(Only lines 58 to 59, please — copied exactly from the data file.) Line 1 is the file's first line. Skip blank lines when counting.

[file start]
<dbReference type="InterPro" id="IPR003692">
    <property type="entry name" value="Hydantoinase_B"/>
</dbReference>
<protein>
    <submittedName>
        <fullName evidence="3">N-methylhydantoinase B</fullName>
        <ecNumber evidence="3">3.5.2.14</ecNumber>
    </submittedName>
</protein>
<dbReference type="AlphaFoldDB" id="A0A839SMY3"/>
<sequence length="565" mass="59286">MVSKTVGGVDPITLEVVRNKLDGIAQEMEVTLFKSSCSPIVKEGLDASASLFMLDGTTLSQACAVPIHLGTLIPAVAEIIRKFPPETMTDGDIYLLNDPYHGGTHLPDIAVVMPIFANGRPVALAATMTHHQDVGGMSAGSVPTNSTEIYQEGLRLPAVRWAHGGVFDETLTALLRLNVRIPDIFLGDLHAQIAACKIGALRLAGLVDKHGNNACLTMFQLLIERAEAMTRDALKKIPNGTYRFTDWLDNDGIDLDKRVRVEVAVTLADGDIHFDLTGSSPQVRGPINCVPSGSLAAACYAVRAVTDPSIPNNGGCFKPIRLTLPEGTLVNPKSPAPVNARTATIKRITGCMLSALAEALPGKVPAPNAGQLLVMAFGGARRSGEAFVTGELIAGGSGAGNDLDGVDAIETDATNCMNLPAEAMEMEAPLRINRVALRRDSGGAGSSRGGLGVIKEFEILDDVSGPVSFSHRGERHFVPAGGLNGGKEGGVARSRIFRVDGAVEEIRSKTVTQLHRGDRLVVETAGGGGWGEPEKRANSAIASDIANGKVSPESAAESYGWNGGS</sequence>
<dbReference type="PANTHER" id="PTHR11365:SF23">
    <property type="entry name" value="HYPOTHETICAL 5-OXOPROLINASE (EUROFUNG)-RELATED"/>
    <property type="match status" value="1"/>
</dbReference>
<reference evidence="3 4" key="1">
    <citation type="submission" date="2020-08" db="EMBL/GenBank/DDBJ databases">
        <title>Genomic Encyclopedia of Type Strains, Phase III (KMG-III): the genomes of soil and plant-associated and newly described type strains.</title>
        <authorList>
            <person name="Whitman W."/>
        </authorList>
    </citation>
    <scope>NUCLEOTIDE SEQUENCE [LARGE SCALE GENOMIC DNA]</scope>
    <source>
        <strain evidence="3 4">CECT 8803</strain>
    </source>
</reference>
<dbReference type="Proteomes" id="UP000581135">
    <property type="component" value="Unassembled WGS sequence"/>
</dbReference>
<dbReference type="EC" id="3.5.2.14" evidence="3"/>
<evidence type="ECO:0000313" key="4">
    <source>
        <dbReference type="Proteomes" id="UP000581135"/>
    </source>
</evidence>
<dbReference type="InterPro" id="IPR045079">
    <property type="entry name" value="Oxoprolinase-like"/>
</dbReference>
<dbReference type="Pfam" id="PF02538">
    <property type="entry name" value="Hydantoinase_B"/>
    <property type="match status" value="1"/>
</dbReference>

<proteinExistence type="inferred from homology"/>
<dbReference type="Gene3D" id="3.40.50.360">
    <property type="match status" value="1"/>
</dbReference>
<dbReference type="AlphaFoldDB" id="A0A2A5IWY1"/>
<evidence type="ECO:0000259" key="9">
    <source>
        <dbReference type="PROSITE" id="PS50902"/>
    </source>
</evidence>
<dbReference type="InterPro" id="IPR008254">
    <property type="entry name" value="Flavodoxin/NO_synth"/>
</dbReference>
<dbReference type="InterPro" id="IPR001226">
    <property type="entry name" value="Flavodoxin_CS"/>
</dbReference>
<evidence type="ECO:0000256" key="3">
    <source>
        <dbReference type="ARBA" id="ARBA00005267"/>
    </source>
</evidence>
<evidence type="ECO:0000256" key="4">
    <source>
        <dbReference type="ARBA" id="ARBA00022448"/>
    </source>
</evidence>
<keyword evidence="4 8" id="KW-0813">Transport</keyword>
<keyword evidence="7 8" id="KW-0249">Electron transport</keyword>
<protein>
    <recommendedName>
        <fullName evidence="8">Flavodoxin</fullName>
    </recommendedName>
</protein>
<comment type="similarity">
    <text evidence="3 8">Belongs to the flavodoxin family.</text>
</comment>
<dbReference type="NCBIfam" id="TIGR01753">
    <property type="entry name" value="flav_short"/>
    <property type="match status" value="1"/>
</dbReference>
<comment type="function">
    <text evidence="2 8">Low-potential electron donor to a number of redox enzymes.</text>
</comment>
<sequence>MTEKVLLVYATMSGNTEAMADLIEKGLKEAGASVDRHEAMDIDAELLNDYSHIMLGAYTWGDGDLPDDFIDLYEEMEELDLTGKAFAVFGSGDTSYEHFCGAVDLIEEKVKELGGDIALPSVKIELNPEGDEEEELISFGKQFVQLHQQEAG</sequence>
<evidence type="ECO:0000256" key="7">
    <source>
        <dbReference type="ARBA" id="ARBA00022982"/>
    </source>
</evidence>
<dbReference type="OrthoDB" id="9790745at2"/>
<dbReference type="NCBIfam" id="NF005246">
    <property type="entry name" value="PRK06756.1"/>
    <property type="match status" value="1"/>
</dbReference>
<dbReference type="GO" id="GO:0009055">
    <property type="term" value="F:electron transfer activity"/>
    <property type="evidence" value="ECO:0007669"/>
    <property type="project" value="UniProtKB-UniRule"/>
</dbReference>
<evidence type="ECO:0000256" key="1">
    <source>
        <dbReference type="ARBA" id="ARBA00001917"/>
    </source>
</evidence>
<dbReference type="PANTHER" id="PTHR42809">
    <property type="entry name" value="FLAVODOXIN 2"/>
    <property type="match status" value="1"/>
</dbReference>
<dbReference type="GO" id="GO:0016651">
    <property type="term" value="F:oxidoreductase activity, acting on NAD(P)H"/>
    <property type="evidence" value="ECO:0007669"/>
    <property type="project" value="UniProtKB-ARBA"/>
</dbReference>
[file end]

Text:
    <property type="entry name" value="Flavodoxin_CS"/>
</dbReference>